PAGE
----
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Finding Forgiveness Now

09/15/2019 06:00:49 AM

Sep15

Rabbi Scott Nagel

Elul 15 Sept: Week Three

Finding Forgiveness Now

Task: Come to our community Selichot Service, Sat. Sept. 21.

 

With one week left in the month of Elul, there is a marked increase in the urgency for preparation and the need for repentance. This week, on the Saturday night before Rosh Hashanah, we will recite prayers for forgiveness called Selichot (pronounced “S'lee-KHOHT”) in order to make sure we as individuals are ready for the New Year. At this service we will also dress our Torah Scrolls in white for the High Holy Day Season, symbolically bringing our community to a state of purity and readiness for what is to come.

 

If we have been doing our personal reflection in the month of Elul (and even if we have not), the approach of Rosh Hashanah makes us acutely aware of our own failings and faults. After all, in less than one week we will stand before God. If we are tuned in to this reality, we can’t help but feel urgent and desperate now.

 

On Selichot we make our first of many confessions this season. We open our hearts. We acknowledge the futility of our actions. We list our shortcomings. Most importantly we do this together as a community because the first confession is the hardest and most jarring. Most of us are much more comfortable listing our successes then our failures. We can take this step on Selichot precisely because we come together as a community. In this way we realize that this whole Teshuvah process doesn’t only rely on the work of our small individual selves, rather, this work of Teshuvah connects us to something larger and more profound than the self. This is real. This is inescapable. We gather together to help each other come to the realizations that we are human, we are flawed, and we can do better. We have nothing to offer but each other, the sadness of our hearts, and our hopes for a better tomorrow. This is enough for us to find forgiveness. This is how we find Selichot.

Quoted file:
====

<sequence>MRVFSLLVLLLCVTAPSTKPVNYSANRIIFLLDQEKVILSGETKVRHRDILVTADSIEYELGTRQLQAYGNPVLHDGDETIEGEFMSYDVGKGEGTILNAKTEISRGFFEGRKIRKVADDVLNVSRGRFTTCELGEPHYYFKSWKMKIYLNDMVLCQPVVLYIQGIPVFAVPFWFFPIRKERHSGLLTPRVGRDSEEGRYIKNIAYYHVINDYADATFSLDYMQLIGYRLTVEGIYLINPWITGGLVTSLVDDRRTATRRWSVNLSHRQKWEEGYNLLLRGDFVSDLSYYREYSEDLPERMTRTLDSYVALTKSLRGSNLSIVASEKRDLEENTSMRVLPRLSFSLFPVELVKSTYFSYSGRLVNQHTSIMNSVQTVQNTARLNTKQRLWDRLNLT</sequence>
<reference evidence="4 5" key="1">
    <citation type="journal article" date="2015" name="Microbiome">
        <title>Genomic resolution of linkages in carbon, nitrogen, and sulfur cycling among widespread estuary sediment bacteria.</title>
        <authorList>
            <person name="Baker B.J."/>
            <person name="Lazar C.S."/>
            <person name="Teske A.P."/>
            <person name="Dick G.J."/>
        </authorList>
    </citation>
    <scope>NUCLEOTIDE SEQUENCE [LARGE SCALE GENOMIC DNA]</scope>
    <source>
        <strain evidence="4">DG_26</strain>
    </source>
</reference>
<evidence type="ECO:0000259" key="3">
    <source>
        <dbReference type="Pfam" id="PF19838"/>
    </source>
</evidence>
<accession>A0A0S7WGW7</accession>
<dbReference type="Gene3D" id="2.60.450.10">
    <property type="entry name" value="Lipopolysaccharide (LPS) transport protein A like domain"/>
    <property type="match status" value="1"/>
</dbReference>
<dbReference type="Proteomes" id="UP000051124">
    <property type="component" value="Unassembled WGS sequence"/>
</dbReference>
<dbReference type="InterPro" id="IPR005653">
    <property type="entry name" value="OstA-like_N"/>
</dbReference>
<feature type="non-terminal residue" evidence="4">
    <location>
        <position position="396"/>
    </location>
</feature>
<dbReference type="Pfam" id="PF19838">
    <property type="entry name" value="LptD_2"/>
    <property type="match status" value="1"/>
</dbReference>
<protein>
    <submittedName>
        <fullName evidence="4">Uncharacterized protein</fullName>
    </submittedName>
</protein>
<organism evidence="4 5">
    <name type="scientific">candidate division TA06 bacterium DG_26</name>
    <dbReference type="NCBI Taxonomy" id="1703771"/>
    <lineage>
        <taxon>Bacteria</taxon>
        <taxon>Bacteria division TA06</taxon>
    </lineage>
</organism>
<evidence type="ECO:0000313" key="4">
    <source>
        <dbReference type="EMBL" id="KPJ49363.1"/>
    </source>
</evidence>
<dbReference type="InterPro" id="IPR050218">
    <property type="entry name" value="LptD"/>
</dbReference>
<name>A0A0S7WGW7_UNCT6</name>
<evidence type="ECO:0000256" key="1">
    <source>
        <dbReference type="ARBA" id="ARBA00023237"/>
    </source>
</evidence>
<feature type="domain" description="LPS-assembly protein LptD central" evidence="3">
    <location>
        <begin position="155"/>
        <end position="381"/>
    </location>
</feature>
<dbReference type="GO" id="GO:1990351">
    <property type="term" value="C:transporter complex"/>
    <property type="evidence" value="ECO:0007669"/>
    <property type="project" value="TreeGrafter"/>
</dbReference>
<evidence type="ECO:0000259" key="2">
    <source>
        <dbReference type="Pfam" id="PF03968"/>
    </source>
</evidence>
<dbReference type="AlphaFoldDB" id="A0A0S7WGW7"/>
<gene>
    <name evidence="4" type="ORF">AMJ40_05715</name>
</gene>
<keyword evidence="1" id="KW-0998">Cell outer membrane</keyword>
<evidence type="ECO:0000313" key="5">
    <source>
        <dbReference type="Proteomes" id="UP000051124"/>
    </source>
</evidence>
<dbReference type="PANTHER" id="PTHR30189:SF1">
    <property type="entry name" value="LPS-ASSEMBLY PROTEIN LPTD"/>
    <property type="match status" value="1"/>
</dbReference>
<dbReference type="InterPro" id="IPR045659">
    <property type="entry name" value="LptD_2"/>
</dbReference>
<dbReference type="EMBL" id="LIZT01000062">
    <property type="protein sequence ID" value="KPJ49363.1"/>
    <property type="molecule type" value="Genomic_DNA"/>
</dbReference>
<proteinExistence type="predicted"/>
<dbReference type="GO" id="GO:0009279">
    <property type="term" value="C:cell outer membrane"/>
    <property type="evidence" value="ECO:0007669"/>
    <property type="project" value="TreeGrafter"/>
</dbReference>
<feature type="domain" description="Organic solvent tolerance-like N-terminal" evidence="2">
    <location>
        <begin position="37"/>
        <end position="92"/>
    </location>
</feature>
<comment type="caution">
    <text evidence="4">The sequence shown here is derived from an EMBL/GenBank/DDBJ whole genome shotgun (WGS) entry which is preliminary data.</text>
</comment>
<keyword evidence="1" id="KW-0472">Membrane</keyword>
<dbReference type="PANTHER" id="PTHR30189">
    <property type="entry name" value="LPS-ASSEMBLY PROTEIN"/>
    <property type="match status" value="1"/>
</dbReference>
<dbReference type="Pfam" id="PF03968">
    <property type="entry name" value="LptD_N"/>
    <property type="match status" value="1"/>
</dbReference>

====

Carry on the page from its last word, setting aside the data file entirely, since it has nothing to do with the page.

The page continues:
There is a poem entitled Ahot Ketana – Little Sister (a phrase taken from Song of Songs referring to the Jewish People) by Rabbi Abraham Hazan of Gerona written as a plea that the New Year be a turning point for the fate of the community. The refrain at the end of every stanza cries out, “Bring an end to the year and its curses!” yet the poem ends with the sentiment, “Begin the year and its blessings!” This is THE week to make these exclamations as we enter our final preparations for Rosh Hashanah.

 

Please join us for our Selichot Service, Saturday September 21, 2019 at 6:15 PM followed by a dessert reception and study.

 

Shanah Tovah,

 

Rabbi Scott Nagel

Sun, December 15 2019 17 Kislev 5780